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Image: S2-P2-P6, by sculptor Roxy Paine.

About a year ago I was wandering around Maker Faire Bay Area thinking about polymerization. Collin had recently posted his now-world-famous cymatics video, and I was standing around talking to the TAP plastics folks about whether it might be possible to “freeze” cymatic forms by applying the sound waves to some kind of polymer resin that could then be solidifed, almost instantaneously, by adding a drop or two of catalyst. I had, you will not be surprised to learn, been drinking heroic amounts of coffee.

But in the subsequent process of researching fast polymerization reactions, I came across an intriguing term: Explosive polymerization. Visions of exploding goo bombs pushed schemes for freezing cymatics to the back-burner, and I started Googling around excitedly, seeking the inevitable YouTube video that would show me exactly what an “explosive polymerization” looked like, and if it was as exciting as it sounded.

As far as I can tell, they’re aren’t any.

Moreover, textual information in the tubes is scanty. The phrase appears in the abstracts of a few articles in polymer science journals, and in safety warnings associated with certain chemicals that are prone to explosively polymerize and with those that are prone to initiate the process. (Including some safety nightmares that are in both categories.) Inevitably it’s considered as, you know, a bad thing. An uncontrolled, useless, and probably dangerous process to be avoided if at all possible.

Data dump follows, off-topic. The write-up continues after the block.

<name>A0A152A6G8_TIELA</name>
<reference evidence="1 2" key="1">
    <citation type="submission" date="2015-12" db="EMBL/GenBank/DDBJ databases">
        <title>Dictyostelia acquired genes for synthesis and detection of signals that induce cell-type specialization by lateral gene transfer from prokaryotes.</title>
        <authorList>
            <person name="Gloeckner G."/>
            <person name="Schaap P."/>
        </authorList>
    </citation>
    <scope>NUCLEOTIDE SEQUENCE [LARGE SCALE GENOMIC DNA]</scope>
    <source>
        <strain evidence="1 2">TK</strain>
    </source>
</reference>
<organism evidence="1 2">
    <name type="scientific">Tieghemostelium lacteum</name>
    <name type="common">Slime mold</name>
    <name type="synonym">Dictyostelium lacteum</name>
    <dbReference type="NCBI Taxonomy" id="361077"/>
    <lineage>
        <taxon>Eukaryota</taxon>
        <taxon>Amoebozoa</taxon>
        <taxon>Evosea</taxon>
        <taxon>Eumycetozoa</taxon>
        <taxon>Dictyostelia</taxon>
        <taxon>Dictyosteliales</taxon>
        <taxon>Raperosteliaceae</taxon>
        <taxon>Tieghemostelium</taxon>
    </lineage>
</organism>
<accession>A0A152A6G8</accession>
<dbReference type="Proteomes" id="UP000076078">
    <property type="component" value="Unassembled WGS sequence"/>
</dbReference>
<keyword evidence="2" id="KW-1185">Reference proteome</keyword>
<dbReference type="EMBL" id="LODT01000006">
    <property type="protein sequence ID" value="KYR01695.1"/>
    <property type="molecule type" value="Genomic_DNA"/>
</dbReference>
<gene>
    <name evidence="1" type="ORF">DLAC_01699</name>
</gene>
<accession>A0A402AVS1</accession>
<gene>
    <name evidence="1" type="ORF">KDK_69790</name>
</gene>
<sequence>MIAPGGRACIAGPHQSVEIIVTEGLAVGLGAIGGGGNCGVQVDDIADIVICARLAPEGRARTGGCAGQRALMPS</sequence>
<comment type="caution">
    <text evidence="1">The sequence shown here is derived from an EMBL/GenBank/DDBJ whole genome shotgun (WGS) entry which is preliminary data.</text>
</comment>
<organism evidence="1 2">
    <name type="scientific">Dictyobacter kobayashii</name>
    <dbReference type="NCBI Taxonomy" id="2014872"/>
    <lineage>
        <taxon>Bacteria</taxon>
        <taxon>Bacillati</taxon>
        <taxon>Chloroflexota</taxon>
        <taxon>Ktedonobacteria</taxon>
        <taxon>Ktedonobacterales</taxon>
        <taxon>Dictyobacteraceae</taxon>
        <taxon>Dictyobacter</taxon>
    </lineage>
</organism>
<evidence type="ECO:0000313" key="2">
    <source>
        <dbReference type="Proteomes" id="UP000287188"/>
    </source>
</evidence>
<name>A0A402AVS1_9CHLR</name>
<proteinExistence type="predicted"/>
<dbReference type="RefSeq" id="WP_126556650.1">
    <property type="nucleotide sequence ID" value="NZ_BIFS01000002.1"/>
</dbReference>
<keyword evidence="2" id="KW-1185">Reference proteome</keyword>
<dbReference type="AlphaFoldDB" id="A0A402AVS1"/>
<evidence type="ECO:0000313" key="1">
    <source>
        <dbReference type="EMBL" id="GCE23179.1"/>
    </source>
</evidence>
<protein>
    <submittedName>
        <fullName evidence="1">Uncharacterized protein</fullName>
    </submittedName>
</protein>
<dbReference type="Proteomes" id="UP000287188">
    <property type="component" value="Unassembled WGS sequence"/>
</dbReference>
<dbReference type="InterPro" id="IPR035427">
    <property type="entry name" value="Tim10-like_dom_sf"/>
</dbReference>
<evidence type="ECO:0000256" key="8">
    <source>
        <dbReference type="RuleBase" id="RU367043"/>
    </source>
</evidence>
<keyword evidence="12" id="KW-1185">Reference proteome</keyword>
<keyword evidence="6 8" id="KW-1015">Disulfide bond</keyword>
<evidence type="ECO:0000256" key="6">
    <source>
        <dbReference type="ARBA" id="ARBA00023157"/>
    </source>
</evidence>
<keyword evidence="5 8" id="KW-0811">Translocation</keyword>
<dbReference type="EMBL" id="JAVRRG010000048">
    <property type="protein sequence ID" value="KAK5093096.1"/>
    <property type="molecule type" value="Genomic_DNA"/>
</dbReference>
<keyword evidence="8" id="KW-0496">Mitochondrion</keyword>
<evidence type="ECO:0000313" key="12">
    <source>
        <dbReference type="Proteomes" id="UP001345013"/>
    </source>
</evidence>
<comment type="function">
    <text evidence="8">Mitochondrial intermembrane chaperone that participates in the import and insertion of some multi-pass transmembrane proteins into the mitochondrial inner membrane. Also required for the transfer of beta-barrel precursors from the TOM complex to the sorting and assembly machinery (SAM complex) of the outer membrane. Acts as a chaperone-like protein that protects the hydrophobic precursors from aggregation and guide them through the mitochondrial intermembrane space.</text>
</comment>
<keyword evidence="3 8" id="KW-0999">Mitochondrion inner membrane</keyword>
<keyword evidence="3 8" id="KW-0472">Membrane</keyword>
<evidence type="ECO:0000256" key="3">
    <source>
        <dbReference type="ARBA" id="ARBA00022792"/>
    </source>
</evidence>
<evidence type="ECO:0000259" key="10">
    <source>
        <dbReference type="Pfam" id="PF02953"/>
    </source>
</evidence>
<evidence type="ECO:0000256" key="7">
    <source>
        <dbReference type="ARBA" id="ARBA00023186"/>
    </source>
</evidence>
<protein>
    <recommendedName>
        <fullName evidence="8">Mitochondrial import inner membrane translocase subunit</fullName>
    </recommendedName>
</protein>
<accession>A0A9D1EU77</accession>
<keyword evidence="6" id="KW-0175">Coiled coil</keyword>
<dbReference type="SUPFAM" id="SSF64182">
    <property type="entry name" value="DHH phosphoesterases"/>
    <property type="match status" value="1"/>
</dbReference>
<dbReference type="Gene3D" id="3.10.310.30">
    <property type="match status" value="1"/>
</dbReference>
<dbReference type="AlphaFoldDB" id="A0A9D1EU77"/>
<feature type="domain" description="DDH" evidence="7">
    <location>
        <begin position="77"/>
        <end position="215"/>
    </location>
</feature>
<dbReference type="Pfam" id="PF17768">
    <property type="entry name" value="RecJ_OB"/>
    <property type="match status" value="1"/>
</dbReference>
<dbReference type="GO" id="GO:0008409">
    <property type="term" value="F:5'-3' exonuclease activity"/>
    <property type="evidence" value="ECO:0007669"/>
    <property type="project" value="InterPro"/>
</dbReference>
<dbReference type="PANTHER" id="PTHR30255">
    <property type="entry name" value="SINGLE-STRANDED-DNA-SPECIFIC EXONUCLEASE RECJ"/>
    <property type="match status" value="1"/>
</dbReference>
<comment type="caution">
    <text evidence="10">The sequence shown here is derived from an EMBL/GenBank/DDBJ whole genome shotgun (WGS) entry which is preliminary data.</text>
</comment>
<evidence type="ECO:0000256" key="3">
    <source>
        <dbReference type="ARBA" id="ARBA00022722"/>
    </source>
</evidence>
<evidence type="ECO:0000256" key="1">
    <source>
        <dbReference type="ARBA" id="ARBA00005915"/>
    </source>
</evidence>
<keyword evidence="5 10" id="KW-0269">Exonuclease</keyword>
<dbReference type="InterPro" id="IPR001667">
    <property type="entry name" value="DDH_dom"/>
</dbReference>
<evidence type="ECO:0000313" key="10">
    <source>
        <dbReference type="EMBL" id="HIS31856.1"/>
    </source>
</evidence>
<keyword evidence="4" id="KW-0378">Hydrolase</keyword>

And I’m sure that’s all true. But it sounds really neat. And I want to see it.

I mean, taking proper precautions, I can set off a firecracker or other small conventional explosive, film it, show it off to others, and generally have a good time learning something about the natural world. And even though I’ve got a graduate degree in organic chemistry, I know comparatively little about polymers, and I’m not about to start experimenting without advice from somebody who knows what from what-not.

So I’m crowd-sourcing the problem. Is there a specialist in the house who knows something about explosive polymerization? And if so, can you tell me: What is the polymerization analog of a small firecracker? Some kind of diminutive goo-bomb that will go off impressively but without injuring bystanders or spraying horrible toxins everywhere? I mean theoretically, of course. I can’t promise to actually do anything unless I can satisfy myself it’s really safe, but maybe somebody can point me in the right direction?